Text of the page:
While the regulatory frameworks and rules for investment crowdfunding with accredited investors and non-accredited investors vary from country to country, there are four key considerations for bringing an online investment platform to market.
Depending on the platform structure and area of operation, the themes below highlight the considerations when dealing with security commissions and regulatory authorities.
General Partner vs. Intermediary models
The real estate marketplace model is what we define as the intermediary model, where the platform owner and the companies raising capital are independent. While the platform may screen issuers and deals for quality, the deals are still managed by third party issuers. The business model is usually transaction success fee driven, which in most countries requires some type of financial license. The other option is the General Partner model where the platform is being used to market proprietary deals online, using a management fee + % of profits business model. The General Partner model is the easiest as a starting point in most regions as firms are typically shifting their offline activities online and leveraging the same compliant processes.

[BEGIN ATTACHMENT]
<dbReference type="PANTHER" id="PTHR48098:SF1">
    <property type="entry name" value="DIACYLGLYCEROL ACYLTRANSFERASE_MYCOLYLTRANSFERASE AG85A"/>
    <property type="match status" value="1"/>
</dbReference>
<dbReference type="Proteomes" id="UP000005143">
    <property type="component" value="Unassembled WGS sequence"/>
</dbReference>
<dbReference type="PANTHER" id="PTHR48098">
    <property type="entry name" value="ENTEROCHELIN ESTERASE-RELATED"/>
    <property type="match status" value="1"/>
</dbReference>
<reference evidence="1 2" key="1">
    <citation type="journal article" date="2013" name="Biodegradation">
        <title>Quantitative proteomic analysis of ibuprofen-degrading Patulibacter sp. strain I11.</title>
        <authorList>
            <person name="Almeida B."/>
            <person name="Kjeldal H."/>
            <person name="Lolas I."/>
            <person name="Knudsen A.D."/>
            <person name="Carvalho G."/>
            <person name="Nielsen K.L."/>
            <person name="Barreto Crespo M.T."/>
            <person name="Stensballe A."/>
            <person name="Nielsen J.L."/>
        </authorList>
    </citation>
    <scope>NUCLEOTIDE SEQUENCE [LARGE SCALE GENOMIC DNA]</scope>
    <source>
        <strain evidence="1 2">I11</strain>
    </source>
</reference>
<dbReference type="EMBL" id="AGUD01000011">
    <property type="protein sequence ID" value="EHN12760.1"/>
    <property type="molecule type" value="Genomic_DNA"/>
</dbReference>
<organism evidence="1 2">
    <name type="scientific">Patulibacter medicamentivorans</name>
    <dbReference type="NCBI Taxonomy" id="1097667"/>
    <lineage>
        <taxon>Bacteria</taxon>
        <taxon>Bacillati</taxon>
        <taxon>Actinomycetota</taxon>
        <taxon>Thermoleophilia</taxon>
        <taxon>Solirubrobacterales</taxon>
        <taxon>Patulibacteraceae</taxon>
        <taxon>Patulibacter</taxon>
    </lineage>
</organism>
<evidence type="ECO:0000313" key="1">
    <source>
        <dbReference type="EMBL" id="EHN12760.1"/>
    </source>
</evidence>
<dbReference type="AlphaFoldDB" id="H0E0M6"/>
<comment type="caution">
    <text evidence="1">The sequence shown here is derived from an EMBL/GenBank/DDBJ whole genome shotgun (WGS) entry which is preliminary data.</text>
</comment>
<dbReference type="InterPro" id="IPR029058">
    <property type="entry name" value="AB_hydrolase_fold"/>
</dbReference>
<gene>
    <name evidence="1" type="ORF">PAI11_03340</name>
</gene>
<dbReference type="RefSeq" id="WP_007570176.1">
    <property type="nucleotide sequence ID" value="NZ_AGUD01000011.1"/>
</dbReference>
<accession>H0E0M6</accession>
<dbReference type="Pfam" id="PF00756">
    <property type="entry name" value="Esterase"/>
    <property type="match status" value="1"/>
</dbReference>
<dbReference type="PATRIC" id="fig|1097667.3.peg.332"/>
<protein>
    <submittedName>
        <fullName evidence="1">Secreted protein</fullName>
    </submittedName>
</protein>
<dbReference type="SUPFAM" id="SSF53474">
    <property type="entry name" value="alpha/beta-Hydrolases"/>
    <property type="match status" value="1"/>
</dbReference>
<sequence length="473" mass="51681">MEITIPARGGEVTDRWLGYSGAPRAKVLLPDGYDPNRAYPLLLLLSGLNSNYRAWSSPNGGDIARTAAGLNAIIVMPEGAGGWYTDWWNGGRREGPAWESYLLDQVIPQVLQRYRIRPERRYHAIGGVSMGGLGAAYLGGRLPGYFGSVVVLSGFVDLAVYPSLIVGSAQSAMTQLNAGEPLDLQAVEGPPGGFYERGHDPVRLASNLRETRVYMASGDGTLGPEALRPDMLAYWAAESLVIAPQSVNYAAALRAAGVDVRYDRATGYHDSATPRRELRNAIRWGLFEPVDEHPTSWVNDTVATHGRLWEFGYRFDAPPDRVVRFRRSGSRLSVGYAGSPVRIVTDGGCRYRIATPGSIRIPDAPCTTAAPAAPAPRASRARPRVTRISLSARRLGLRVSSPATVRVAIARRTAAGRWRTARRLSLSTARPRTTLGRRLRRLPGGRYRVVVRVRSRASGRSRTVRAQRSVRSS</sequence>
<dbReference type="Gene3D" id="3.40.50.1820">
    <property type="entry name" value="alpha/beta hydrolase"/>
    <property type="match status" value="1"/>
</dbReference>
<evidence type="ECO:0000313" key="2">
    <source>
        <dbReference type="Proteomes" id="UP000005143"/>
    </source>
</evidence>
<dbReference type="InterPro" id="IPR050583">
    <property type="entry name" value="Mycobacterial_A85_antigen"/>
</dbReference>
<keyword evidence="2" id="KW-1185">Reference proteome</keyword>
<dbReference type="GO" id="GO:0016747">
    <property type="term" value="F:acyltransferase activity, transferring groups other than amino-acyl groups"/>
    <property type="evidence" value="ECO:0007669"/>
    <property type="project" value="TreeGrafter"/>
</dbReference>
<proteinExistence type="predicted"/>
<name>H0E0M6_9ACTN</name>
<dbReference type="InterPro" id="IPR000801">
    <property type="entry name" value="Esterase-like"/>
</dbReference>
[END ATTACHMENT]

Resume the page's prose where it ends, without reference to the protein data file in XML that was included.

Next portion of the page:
Solicitation vs. Non-Solicitation
The solicitation ability will be a game changer in the long term, particularly with Title III rules in May 16th 2016, which include non-accredited investors. It is great to see frameworks in place for accredited investor solicitation in a number of influential countries as a starting point. Many groups will be more comfortable in the short term launching a non-solicitation platform. This is because it’s in line with their current investor onboarding methods without “generally” soliciting, such as scheduling web conferences/phone calls/face-to-face meetings with new investors that have been referred, introduced, etc. Under this scenario, the investment platform is acting as an investor relations tool for efficiencies and a better investor experience. General solicitation can always be used at a later date for permitted marketing strategies.
Debt vs. Equity
Debt based platforms often sidestep stricter securities laws regarding equity. Starting with debt deals rather than equity, and evolving the platform for equity deals in the future is a possibility. Understanding the differences in compliance related to the two instruments may create a feasible roadmap for the business.
Domestic vs. Foreign Investors
Regulatory bodies in most countries are focused on protecting domestic investors than foreign investors. Whether your focus is high net worth individuals or institutional firms, dealing with foreign investors may open up additional possibilities or liabilities. Thus, it is important to grasp the implications of both focus to navigate the best go to market strategy.
Under every scenario, enlist the services of an experienced securities lawyer in your region to create a go-to-market strategy for your platform that is fully compliant.
Article also appeared on timesrealtynews.com: